There has been a lot of crowing over the past couple of days about a "victory" for democracy in India. And, indeed, had there not beem some deeply instilled democratic principles and institutions, Indira Gandhi would still be in power and India's 600-million plus people probably would still be without many of the rights that we cherish as among the most basic.

But it is time to take a closer look at what happened on the subcontinent these past 21 months - and to realize that more was at play in the recent election than devotion to democratic principles.

Aside from the abrogation of fundamental rights and jailing of her political opponents, indira Gandhi made two basic political mistakes compounded by a third and unforgivable political sin, that cost her and her party their hold on power.

Her first mistake was try to anoint her younger son, Sanjay, with great political power when he had done nothing to earn it. In doing so, she ingnored the lessons of the Indian subcontinent that cost two leaders in neighboring countries to India their power - and one, his life.

As one president observer of South Asia said early in the Indian emergency: Ayub Khan (Pakistan's long-time military ruler) was overthrown after he tried to invest his son with power, and Sheikh Mujibar Rahman, the charismatic first leader of Bangladesh, was overthrown and killed after he tried to groom his nephew. The same political fate, this observer predicted, sooner or later would come to Mrs. Gandhi.

Mrs. Gandhi, it could be argued, owed a great deal fo her rise to political prominence to being her father's daughter. The Nehru family history was synonymous with modern Indian political history. She had also played a role in the nationalist movement as a youngster and had served in a variety of party and government roles before she moved for power herself after her father's death.

Sanjay, at 30, had done little but show a great procilivity for muddling up opportunies handed him by his mother. Suddenly, there he was at the right hand of power with an apparent mandate to build up the young wing of the Congress Party to supplant long-established, if moribund, party leaders.

This was a direct slap at both political leaders who had been around since and - perhaps more important - an ethos in India that says age and experienece are to be repected. Democratic principles had little to do with the resulting backlash.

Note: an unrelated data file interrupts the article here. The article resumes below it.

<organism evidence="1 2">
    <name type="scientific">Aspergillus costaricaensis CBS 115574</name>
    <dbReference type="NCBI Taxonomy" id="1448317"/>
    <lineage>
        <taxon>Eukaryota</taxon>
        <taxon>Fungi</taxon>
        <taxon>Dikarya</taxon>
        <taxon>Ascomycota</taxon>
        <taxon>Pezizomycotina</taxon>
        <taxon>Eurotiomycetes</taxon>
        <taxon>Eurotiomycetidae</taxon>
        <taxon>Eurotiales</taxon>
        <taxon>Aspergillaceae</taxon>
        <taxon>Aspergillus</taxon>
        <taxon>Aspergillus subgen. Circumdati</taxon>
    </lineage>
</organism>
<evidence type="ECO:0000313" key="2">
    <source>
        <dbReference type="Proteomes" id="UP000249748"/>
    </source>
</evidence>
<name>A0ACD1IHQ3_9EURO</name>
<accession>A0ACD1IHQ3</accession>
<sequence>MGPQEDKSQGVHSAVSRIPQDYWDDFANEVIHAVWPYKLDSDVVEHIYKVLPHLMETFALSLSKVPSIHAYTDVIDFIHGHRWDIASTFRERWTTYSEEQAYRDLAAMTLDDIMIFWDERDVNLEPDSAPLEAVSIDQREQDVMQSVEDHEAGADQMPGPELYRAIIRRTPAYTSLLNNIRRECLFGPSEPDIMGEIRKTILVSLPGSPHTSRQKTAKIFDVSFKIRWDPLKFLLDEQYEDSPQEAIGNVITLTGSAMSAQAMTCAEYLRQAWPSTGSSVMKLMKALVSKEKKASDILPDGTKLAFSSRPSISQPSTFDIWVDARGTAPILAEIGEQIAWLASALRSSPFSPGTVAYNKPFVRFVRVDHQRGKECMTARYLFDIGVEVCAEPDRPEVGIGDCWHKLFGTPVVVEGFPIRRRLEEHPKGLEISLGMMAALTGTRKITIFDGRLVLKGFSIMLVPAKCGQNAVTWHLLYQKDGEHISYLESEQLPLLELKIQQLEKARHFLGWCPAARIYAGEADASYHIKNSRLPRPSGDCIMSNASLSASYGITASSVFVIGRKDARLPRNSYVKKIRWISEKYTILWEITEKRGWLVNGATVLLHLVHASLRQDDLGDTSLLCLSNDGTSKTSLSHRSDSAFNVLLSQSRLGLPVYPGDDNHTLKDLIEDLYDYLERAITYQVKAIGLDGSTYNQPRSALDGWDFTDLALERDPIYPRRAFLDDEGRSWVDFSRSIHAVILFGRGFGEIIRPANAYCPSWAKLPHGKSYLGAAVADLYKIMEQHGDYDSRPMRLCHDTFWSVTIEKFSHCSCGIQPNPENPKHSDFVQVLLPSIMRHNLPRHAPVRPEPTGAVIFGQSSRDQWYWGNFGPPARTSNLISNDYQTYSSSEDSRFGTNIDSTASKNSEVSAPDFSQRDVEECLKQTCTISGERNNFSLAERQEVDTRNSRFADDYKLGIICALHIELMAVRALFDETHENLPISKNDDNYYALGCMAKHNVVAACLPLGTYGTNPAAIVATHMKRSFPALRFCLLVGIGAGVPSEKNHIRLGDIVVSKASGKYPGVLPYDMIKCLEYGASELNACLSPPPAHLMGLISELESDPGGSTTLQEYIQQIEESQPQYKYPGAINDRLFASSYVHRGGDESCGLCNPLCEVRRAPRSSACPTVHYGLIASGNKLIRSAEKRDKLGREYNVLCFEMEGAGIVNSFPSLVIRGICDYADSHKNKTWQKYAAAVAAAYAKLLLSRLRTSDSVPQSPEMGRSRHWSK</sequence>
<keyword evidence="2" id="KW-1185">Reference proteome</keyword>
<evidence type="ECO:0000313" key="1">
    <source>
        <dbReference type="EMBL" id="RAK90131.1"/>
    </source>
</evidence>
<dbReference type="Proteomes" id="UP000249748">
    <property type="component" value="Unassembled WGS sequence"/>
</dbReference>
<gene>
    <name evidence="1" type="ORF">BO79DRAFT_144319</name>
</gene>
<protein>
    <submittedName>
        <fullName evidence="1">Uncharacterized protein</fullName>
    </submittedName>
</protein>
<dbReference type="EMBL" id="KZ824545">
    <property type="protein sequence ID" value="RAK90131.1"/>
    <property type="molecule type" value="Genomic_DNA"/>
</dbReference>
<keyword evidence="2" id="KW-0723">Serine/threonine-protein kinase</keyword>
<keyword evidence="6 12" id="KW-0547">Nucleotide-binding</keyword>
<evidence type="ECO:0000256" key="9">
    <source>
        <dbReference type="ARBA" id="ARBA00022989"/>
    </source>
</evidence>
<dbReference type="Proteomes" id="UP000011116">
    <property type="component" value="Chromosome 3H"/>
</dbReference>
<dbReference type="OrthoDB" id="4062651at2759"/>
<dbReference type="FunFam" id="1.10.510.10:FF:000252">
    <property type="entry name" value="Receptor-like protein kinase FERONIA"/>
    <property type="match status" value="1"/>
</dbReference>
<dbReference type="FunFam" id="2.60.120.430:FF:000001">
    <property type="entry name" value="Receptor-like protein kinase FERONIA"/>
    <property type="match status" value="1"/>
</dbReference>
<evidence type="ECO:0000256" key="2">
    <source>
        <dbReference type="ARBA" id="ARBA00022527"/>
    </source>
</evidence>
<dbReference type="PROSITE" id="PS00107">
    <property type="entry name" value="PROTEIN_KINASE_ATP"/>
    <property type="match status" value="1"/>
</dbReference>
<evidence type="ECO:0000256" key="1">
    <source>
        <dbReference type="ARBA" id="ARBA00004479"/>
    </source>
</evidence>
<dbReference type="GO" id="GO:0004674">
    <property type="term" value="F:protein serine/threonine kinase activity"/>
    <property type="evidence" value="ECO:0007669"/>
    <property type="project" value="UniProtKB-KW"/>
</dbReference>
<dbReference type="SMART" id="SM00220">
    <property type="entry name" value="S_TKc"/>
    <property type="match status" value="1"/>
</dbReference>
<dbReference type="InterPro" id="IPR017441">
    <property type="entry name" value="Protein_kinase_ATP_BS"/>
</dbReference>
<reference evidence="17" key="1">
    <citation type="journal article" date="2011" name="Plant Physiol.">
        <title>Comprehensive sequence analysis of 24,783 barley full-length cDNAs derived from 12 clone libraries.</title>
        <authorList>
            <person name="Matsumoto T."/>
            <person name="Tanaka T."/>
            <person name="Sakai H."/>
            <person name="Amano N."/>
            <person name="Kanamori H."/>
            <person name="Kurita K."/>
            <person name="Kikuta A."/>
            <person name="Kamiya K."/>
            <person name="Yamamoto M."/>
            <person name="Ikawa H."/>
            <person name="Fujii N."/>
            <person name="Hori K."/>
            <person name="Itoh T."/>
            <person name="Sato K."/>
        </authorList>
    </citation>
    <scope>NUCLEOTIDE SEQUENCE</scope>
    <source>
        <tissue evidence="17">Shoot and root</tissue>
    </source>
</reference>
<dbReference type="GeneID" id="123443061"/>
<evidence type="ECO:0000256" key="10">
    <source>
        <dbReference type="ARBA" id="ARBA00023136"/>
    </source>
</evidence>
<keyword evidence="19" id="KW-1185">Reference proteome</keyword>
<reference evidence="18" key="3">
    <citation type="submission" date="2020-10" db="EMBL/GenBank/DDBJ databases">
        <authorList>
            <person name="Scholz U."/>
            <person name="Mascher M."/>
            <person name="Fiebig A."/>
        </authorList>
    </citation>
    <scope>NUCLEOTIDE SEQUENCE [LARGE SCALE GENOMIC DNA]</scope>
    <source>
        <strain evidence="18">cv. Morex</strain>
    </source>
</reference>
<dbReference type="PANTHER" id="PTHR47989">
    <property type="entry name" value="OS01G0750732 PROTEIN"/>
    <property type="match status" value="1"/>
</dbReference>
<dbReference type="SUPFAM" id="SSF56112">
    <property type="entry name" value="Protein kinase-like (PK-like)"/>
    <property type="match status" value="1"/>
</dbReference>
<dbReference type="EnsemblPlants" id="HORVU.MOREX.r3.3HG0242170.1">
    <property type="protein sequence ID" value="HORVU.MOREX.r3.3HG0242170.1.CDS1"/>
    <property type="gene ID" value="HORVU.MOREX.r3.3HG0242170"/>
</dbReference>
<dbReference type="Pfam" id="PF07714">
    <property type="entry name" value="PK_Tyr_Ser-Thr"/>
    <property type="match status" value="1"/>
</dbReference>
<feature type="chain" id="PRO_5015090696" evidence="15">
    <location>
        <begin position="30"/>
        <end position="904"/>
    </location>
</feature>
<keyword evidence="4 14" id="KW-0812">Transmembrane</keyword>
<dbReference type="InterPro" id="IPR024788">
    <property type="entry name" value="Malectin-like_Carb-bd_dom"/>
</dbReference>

The prime minister's second mistake was to allow India's birth control program to be turned into a crudes sterilization drive. It may have been well-intentioned. After all, with 600-million plus people, an effective birth control program is a major priority for India. The campaign, as it was pressed by Sanjay, has probably set back birth control efforts for years, however.

By using strong-arm tactics and economic coercion, the government aliented a small middle class on marol grounds and, far more important, teeming peasantry on religious and social grounds. For a Moslem minority in a predominantly Hindu India, a sterlization drive was an affront for religious, political and social reasons. For a poor farmer or menial laborer - Moslem or Hindu - a large family is still viewed as the best insurance for care in old age, and no amount of reasoning by the local government health official could change that overnight. The result was a massive outpouring of sentiment against Gandhi and her party that, again, had little to do with democratic principles.

With all this sentiment running against her, it might be asked, why did Indira Gandhi call the election in the first place? After all, her opponents were locked in jail, her party dominated the country and her security forces had shown that they could root out troublemakers efficiently.

Indira Gandhi is probably the only one who knows which of the theories that have been put forward is right. One holds that she could have harbored a genuine and deep-felt commitment to democracy and believed that no time was better things in her favor that were not likely to get better: good harvests, an economy under control but beginning to heat up again, a seemingly quiescent and appreciative eletorate.

Another is taht she simply calculated that her life would be much easier if she had an electrol "mandate" for her emergency and that, for the reasons stated above, the time was ripe to seek it.

She obviously miscalculated, with disastrous results for her family and her party. The reason she miscalculated may be traced to her third great mistake. The psycho-historians will have a field day with this question. After all, in 11 years as prime minister, she ahd shown herself to be a highly astute political infighter and her electoral success demonstrated equal ability on the hustings. But Indira Gandhi simply made the mistake of surrounding herself with yes-Men and isolating from the political realities beyond New Delhi.

The press was censored and cowed, so all she read was the glowing accounts of herself her son and the works of her emergency regime. No one in her entourage seems to have told her anything different. She is reliably reported to have been stunned when she got out on the campaign trail and discovered the overwhelming sentiment against her and the sterlization drive in particular. By then, however, it was too late.

Like Richard Nixon and his fortress White House or Lyndon Johnson and his general who looked at reports from Vietnam through myopic eyes, Indira Gandhi had already lost touch with reality, and it cost her dearly.